£12 million compensation to be paid to thousands of borrowers
The Financial Conduct Authority (FCA) said it would closely evaluate 40 firms in the coming months to make sure they are meeting its expectations in protecting struggling customers from financial harm.
The regulator added that it expected lenders to learn the lessons from good and poor practice during the coronavirus pandemic to help borrowers during the cost-of-living squeeze.
The FCA acted quickly during the pandemic to put in place guidance that led to more than five million payment deferrals for mortgage and credit customers. This was followed by guidance on tailored support.
In its new report, the FCA found examples of firms delivering good outcomes for customers but noted that others must do a lot better to support borrowers in financial difficulty.
The financial regulatory body revealed that just 30% of firms it reviewed sufficiently explored customer’s specific circumstances, which meant repayment agreements were often unaffordable and unsustainable.
The FCA had already told 32 firms to make changes to improve the way they treated customers and so far, seven of these firms had voluntarily agreed to pay £12 million in compensation to nearly 60,000 customers.
“While many firms did well in supporting customers in difficulties during the pandemic, with our support and guidance, others sadly failed their customers,” said Sheldon Mills, executive director of consumers and competition at the FCA,. “Given the current cost-of-living challenges, it’s vital that the sector continues to learn lessons to make sure they support struggling customers.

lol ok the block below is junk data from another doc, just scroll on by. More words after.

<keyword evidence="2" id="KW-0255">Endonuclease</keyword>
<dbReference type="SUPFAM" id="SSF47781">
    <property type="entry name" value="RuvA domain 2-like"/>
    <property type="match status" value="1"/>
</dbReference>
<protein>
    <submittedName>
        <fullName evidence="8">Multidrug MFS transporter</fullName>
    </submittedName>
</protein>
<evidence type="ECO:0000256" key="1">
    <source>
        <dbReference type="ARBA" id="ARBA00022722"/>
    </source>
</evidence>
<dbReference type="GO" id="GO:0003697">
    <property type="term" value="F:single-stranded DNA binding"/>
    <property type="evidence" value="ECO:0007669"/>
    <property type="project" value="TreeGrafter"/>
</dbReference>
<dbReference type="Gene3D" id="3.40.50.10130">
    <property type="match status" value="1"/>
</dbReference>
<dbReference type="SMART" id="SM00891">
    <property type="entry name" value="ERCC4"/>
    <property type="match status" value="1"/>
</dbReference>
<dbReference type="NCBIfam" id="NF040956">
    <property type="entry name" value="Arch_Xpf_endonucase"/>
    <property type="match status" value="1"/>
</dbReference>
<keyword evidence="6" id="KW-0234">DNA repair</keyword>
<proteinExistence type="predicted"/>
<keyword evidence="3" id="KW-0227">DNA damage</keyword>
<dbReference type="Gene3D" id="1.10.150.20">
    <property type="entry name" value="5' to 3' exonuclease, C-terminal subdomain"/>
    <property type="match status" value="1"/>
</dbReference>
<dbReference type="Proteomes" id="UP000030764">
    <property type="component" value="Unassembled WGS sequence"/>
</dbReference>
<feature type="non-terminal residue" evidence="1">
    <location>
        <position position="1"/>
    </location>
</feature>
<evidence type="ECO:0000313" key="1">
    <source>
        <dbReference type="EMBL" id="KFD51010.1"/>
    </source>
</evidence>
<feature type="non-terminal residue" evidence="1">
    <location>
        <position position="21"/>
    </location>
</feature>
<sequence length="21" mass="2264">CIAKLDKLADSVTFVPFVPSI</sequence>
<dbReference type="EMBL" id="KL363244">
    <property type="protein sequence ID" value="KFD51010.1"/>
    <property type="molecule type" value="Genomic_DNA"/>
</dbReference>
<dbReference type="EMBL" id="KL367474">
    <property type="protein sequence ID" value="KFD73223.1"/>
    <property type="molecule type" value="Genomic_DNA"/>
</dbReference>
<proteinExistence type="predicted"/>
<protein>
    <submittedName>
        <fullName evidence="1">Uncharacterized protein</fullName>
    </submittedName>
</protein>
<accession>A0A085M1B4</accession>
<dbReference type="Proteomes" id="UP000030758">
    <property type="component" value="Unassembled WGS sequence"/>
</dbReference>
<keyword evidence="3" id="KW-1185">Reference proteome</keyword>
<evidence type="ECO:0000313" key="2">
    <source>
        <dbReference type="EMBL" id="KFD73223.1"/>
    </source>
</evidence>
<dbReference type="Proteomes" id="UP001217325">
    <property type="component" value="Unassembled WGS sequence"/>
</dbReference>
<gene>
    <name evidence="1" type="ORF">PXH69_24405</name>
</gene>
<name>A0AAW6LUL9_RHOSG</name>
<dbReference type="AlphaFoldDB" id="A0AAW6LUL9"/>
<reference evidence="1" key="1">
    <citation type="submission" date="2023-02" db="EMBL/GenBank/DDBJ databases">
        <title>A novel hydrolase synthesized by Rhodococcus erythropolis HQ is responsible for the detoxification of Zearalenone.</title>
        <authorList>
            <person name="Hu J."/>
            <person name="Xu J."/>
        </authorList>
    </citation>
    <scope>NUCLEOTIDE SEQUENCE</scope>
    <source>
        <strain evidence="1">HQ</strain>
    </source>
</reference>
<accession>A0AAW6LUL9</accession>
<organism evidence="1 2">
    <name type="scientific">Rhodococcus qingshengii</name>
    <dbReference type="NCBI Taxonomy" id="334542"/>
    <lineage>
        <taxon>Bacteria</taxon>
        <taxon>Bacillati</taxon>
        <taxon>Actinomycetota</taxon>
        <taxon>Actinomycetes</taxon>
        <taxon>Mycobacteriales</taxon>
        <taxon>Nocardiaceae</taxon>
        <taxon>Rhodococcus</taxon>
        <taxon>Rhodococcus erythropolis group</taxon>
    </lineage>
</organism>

“We will take action to restrict or stop firms from lending to people if they fail to meet our requirements that consumers in financial difficulties should be treated fairly.”
The FCA expected firms to encourage consumers to engage earlier when they faced financial difficulties; offer tailored support, particularly for those with vulnerable characteristics; let those in difficulties know about the availability of free, independent debt advice when appropriate; make sure their fees and charges were fair and only reflected the reasonable costs that firms incur; and consider, when engaging with consumers, whether it would be appropriate to reduce, waive or cancel fees and charges.
As pressure on household finances continued, the FCA believed more customers would need support from their lenders. Its recent Financial Lives survey of 19,000 people showed that more expected to struggle in the months ahead, with nearly 8 million people – 2.5 million more than in 2020 – finding paying for the basics a heavy burden.
The FCA encouraged consumers to get in touch with their lenders too if they were struggling with payments. Consumers could also contact the government-backed MoneyHelper service for tips on living on a squeezed income and to access free, expert debt advice.